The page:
UK government plans to release Nmap scripts for finding vulnerabilities
Catalin Cimpanu January 25, 2022

UK government plans to release Nmap scripts for finding vulnerabilities

UK government plans to release Nmap scripts for finding vulnerabilities

The UK government’s cyber-security agency plans to release Nmap scripts in order to help system administrators in scanning their networks for unpatched or vulnerable devices.

The new project, titled Scanning Made Easy (SME), will be managed by the UK National Cyber Security Centre (NCSC) and is a joint effort with Industry 100 (i100), a collaboration between the NCSC and the UK private sector.

“When a software vulnerability is disclosed, it is often easier to find proof-of-concept code to exploit it, than it is to find tools that will help defend your network,” the NCSC said yesterday.

“To make matters worse, even when there is a scanning script available, it can be difficult to know if it is safe to run, let alone whether it returns valid scan results.”

The NCSC said that the SME project was created to solve this problem by having some of the UK’s leading security experts, from both the government and public sector, either create or review scripts that can be used to scan internal networks.

Approved scripts will be made available via the NCSC’s SME GitHub project page, and the agency said it’s also taking submissions from the security community as well.

Only scripts for the Nmap network scanning app will be made available through this project, the NCSC said on Monday.

The NCSC pointed to a Nmap script released by the NCC Group for the 21Nails vulnerability as an example and model of how submissions should look, with a primer on well-documented code behavior, low false-positive detections, and clearly formatted results.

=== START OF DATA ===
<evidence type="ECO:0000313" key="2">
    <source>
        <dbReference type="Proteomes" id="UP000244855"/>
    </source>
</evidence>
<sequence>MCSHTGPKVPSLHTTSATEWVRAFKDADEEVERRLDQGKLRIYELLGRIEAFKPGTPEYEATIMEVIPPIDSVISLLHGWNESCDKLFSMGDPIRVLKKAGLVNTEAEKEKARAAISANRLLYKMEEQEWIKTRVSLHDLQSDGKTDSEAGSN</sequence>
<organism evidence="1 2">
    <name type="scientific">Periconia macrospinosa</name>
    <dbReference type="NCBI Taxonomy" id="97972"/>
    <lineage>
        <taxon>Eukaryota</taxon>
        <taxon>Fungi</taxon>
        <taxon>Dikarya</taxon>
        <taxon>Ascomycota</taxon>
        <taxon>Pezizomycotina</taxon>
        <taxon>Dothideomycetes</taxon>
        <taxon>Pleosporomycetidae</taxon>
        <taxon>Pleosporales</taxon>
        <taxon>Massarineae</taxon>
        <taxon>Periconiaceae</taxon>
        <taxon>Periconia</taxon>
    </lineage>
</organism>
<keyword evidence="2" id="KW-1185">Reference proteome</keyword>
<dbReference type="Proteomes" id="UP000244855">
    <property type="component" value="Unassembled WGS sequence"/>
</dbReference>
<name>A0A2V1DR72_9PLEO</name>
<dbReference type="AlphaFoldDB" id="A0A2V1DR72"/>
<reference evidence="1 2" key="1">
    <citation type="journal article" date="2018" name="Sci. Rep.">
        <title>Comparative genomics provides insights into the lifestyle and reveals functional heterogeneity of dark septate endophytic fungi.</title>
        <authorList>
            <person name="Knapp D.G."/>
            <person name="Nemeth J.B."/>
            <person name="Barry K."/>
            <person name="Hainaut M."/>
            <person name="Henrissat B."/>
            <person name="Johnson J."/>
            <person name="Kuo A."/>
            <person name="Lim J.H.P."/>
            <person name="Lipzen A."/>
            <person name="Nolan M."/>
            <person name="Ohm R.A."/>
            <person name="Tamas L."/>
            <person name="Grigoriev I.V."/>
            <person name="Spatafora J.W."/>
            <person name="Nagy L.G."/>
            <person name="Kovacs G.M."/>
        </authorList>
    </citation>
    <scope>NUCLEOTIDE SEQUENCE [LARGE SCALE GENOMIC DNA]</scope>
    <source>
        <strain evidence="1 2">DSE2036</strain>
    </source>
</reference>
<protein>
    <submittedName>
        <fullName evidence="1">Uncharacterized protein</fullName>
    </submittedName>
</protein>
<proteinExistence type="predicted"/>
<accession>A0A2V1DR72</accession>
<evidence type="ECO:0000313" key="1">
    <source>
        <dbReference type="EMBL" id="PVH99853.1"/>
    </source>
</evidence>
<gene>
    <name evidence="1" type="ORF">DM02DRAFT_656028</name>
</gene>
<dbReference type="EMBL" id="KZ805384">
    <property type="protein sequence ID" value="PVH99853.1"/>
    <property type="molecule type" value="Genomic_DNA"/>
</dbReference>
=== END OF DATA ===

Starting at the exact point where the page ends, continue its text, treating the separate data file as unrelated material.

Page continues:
Full criteria for submitted scripts are below:

  1. Written for NMAP using the Nmap Script Engine (.nse).
  2. Relate to one of the high priority vulnerabilities impacting the UK;
  3. Conform to the metadata template (see annex);
  4. Run in isolation (i.e. no dependencies and does not connect to other servers);
  5. Be as close to 100% reliable in detection of vulnerable instances as is practicable (i.e. low false-positive rate);
  6. Be as unintrusive (i.e. not transmit excessive network traffic) and safe as possible in the detection mechanism;
  7. Be hosted on a publicly available repository or website;
  8. Be made freely available under a permissive open source licence;
  9. Not to capture sensitive data (e.g., exposure of cyber security risk or personal);
  10. Not to send data off the system upon which the script is run; and
  11. Ability to write the output from the script to a file.

Catalin Cimpanu is a cybersecurity reporter for The Record. He previously worked at ZDNet and Bleeping Computer, where he became a well-known name in the industry for his constant scoops on new vulnerabilities, cyberattacks, and law enforcement actions against hackers.